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Last Words From Montmartre (2014)

by Qiu Miaojin(Favorite Author)
4.05 of 5 Votes: 2
1590177258 (ISBN13: 9781590177259)
NYRB Classics
review 1: “Only a spirit of artistic sincerity can console the souls of humankind," Taiwanese novelist Qui Miajin writes in the Last Words from Montmartre. Qiu was 26 when she took her life in Paris on June 25, 1995. At the time, she was studying psychology and feminism at the University of Paris VIII, and her first novel, Notes of a Crocodile (1994), had already achieved cult status among lesbian readers. In one of the 20 letters that make up her Last Words from Montmartre, Qui writes: "After I returned to Paris back in March, sometimes I would walk along the Seine around ten at night and imagine myself writing a novel called Last Words to Those I Have Loved Deeply, and envisioned concluding each individual letter with the words 'Save me'!” While her posthumous book is consi... moredered to be a work of fiction which tells the story of lost love, it is also tempting to read it as Qui's semi-autobiographical suicide note. Her fiction cannot be disentangled from her own biography. (Qui's book is dedicated, "For dead little Bunny and Myself, soon dead.") Ultimately, however, Last Words may be read as a Portrait of an Artist as a Young Woman in search of meaning in the pre-Internet world, whether through her heartbreaking romantic relationships, or through the avant-garde literature, films, and sculpture of André Gide, Jean Genet, Andrei Tarkovsky, Theodoros Angelopoulous and Paul Landowski. Qui writes, "I'm an artist, and what I really want is to excel in my art . . . My goal is to experience the depths of life, and to express this through my art. All other accomplishments mean nothing to me. If I can only create a masterpiece that achieves the goal I've fixed my inward gaze upon during my creative journey, my life will not have been wasted." Last Words from Montmartre is that dark and melancholy masterpiece.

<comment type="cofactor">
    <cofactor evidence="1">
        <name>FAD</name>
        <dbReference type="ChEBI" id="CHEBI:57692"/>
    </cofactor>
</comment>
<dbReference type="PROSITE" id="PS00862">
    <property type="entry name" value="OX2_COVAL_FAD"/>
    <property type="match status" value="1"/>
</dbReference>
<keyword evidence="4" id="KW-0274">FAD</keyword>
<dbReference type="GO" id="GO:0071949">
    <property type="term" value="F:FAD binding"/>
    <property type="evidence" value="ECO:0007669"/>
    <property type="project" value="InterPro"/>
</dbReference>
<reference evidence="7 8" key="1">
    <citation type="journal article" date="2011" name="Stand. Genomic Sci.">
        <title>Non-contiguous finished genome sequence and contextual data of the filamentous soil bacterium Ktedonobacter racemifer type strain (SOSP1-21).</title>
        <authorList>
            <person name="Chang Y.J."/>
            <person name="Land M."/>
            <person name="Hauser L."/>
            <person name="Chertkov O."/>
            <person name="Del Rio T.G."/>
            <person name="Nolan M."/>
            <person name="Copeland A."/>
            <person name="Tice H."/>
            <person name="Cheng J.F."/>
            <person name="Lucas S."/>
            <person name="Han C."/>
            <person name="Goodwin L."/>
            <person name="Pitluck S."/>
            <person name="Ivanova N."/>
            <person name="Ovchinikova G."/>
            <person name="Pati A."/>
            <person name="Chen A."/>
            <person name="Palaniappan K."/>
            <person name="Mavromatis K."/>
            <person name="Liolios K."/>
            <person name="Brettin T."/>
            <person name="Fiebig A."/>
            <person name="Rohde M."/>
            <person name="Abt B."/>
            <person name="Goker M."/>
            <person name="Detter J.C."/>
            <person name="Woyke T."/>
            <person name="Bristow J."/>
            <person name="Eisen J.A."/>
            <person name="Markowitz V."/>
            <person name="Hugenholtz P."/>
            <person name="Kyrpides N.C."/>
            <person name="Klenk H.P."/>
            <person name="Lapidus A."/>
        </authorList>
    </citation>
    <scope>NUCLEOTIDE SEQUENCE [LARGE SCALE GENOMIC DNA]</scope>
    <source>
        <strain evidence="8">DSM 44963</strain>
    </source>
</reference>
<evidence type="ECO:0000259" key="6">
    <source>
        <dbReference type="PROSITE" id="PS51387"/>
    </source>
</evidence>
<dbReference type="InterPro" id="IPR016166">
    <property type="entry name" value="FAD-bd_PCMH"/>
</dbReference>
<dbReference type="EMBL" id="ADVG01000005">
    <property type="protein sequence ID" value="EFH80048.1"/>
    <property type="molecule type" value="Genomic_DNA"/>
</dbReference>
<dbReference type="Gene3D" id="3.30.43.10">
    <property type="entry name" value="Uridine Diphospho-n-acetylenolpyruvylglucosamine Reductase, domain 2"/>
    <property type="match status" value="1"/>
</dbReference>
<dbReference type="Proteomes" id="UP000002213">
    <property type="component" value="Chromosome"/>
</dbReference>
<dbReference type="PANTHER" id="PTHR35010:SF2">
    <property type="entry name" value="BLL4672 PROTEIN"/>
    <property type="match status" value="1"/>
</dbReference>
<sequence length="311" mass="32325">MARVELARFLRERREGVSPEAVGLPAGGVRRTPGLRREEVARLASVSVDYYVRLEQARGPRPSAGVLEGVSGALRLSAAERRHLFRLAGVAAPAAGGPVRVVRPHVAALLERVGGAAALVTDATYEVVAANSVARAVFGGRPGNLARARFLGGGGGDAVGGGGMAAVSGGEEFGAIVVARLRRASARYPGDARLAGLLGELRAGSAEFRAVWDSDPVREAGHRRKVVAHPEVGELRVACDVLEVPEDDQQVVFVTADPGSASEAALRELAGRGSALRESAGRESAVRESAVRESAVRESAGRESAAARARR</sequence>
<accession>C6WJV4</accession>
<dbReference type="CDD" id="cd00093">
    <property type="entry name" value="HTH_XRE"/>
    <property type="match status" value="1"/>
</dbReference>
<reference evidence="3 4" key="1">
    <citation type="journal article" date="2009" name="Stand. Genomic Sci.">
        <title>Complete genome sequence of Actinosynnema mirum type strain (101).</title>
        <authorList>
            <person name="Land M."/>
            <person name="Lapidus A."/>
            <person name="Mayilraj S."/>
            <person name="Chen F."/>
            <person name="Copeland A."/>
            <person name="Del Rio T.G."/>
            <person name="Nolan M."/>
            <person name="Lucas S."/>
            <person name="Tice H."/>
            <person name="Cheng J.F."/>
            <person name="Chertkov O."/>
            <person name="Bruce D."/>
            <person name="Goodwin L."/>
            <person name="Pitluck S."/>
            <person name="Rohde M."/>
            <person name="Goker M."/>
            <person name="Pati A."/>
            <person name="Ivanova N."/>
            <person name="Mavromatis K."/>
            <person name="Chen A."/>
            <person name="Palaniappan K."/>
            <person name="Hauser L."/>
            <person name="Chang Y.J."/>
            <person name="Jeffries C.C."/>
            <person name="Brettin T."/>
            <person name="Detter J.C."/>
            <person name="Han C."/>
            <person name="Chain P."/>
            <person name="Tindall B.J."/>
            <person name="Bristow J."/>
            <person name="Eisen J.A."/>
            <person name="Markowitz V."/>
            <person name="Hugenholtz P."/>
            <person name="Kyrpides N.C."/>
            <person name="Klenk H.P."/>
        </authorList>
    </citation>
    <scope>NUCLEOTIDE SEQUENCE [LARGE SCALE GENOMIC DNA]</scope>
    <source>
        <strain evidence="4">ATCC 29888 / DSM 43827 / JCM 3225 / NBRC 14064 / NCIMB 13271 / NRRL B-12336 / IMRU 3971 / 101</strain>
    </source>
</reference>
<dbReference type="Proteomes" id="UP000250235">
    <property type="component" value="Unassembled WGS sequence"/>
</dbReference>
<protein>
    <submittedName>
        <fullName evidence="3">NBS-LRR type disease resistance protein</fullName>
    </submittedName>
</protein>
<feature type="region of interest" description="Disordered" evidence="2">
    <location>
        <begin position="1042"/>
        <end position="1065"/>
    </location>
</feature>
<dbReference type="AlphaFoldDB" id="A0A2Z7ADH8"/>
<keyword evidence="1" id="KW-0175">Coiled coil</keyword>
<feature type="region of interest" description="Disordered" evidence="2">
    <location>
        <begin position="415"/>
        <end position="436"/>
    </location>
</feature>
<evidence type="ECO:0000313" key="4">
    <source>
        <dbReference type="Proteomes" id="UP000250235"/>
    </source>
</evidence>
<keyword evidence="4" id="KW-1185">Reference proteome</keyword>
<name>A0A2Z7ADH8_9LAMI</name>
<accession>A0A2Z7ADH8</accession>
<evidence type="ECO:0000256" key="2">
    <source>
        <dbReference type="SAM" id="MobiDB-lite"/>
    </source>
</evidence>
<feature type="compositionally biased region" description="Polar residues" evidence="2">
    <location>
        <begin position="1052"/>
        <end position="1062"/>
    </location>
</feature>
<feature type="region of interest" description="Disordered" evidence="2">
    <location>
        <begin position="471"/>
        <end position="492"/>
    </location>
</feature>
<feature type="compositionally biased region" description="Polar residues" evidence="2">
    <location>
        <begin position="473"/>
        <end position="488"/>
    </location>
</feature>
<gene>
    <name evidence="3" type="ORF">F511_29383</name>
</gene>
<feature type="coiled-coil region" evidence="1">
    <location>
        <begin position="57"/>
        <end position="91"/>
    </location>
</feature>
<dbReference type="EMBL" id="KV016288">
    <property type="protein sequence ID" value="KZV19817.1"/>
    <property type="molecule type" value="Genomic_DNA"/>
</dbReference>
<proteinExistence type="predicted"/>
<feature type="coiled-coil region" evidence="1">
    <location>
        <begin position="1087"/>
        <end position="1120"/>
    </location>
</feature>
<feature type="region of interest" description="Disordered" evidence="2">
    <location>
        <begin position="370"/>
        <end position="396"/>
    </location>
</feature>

review 2: If Young Werther was a lesbian Taiwanese women in Paris in 1996 this would be his "Sorrows." And written in epistolary form to boot. And it has the strange sense where you start to wonder whether the "other", the rejecting lover, the subject and recipient of all those emotional words and sentence, even exists. This book is a the romantic tour-de-force of the modern queer world. But it is also a novel that makes, terrifically, blurs the lines between reality and fiction. I knew Qiu's biography so it was hard to read the book without that in mind. This book is, right from the beginning in the dedication, a suicide note. And thus hard to read to say the least. But, as Heinrich puts in the afterword, where does the novel end and Qiu's life begin? Did she literally write her own death and follow it in reality? I can't believe I'm even writing that myself. Why would anyone do that? A dedication to art that many claim, but is Qiu taking it to a whole other level. And of course sex is important too, gender and sexuality and just plain sex (which of course often leads to betrayal and pain). These letters are intense, the voice is vivid and strong and strange, the opinions varied and conceited and strict. But how someone is able to live and write and love is what most novelists aspire to discover (or at least explore), and not many have done it like Qiu did. But the search clearly took a toll. less
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Heartbreaking stuff about that bunny.
Beautiful, intense, sad.
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